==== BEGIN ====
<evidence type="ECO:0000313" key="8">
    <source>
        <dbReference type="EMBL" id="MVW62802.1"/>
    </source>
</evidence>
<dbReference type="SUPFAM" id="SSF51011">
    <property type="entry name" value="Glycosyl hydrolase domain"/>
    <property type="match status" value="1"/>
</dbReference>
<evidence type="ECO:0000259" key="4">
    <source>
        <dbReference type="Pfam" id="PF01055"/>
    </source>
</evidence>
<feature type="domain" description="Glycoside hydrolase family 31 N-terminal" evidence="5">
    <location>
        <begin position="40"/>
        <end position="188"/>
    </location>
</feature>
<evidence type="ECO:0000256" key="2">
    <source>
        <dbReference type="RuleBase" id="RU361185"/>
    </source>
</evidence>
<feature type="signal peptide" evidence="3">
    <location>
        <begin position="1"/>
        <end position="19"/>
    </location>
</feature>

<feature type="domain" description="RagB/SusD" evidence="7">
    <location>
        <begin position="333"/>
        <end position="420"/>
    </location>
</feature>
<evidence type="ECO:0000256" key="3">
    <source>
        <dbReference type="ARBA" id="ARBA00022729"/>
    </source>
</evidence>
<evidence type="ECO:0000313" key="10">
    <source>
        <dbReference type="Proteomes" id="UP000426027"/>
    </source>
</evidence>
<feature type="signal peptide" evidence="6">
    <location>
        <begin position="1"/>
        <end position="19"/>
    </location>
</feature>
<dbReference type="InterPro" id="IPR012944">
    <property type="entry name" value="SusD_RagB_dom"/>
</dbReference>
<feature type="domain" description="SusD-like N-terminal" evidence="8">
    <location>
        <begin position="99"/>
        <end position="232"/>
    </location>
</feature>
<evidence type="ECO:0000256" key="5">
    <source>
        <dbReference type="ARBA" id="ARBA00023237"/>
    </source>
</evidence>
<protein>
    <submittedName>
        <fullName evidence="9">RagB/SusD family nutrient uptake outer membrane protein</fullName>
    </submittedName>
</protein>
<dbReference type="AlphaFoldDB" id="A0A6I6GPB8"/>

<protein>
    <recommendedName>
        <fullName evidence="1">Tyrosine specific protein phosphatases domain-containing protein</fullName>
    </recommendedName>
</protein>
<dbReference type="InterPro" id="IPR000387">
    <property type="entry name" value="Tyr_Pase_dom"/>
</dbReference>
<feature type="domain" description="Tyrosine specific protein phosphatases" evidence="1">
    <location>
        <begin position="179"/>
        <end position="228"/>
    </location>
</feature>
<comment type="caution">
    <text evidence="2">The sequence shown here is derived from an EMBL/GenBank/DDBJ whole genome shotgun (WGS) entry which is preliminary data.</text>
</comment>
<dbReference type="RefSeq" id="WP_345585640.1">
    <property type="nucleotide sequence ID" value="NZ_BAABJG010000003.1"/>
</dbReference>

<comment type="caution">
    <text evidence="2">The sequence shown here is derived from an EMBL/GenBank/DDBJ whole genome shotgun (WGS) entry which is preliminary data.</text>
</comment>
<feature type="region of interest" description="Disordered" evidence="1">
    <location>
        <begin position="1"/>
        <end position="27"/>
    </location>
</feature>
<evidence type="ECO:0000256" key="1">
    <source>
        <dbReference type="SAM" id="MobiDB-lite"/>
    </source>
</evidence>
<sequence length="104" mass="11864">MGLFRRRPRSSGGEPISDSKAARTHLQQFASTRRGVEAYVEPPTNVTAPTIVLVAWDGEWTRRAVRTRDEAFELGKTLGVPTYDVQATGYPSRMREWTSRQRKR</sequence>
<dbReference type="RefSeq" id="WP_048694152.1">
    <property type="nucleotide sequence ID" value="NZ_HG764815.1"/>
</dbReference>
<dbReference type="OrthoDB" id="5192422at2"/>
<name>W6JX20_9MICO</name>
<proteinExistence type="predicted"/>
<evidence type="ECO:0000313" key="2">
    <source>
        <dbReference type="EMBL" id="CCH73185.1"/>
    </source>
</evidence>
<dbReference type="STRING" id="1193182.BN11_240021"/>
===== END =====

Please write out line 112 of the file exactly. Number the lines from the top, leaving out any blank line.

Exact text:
<dbReference type="OrthoDB" id="5192422at2"/>